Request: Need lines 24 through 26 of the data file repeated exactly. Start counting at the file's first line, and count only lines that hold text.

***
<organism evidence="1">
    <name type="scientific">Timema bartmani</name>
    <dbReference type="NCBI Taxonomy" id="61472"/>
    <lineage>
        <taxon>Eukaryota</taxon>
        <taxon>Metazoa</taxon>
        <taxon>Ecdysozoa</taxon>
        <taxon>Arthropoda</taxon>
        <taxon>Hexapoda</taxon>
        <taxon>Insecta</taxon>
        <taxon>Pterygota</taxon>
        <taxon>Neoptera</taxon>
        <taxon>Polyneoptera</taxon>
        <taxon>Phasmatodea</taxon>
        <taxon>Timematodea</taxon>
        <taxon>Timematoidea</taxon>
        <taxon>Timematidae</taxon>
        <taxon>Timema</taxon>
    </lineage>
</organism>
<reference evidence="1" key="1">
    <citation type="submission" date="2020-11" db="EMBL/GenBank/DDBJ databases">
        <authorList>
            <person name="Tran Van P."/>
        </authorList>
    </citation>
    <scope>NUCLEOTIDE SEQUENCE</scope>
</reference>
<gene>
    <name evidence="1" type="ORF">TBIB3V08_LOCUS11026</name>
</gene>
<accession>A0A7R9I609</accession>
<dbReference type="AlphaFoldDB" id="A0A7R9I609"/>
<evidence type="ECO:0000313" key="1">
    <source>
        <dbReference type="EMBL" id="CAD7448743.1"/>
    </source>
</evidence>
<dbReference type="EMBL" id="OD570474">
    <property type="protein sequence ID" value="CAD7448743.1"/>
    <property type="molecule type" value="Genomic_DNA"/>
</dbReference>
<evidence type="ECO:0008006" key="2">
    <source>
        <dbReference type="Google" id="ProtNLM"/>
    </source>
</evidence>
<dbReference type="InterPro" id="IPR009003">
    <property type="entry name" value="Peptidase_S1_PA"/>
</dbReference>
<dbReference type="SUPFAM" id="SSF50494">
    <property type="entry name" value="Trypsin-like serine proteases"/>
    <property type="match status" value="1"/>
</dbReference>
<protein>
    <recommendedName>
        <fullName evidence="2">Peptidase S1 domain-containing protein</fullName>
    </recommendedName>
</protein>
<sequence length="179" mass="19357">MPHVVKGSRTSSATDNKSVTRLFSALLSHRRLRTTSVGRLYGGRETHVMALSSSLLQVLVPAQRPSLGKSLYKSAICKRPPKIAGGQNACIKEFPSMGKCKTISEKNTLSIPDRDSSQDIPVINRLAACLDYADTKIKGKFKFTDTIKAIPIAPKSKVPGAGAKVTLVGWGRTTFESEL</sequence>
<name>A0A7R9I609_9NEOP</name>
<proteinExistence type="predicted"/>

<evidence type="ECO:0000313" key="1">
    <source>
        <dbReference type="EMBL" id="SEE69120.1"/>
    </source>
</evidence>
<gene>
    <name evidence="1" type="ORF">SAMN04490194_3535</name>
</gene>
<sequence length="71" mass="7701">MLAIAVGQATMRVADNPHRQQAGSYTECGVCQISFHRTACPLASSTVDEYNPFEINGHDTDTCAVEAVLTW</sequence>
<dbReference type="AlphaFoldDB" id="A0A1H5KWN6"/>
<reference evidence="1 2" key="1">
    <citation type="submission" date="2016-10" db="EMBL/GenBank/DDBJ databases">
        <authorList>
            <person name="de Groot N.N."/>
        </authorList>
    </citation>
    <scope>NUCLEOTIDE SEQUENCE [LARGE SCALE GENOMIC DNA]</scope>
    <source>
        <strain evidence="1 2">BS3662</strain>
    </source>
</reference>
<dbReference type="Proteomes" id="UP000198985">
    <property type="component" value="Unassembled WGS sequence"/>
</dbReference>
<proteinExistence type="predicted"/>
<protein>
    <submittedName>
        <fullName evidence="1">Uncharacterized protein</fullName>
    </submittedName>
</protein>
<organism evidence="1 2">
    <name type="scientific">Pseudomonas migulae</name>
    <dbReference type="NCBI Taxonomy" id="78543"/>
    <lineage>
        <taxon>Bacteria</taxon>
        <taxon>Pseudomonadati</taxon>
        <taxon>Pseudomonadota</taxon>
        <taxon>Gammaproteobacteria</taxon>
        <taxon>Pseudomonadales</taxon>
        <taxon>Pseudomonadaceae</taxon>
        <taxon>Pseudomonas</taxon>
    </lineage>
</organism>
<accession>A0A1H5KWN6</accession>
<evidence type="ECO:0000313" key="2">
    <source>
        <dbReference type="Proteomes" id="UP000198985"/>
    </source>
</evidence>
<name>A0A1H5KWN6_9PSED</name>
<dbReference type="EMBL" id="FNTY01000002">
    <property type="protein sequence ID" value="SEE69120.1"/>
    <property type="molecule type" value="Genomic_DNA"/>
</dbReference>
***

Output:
            <person name="Tran Van P."/>
        </authorList>
    </citation>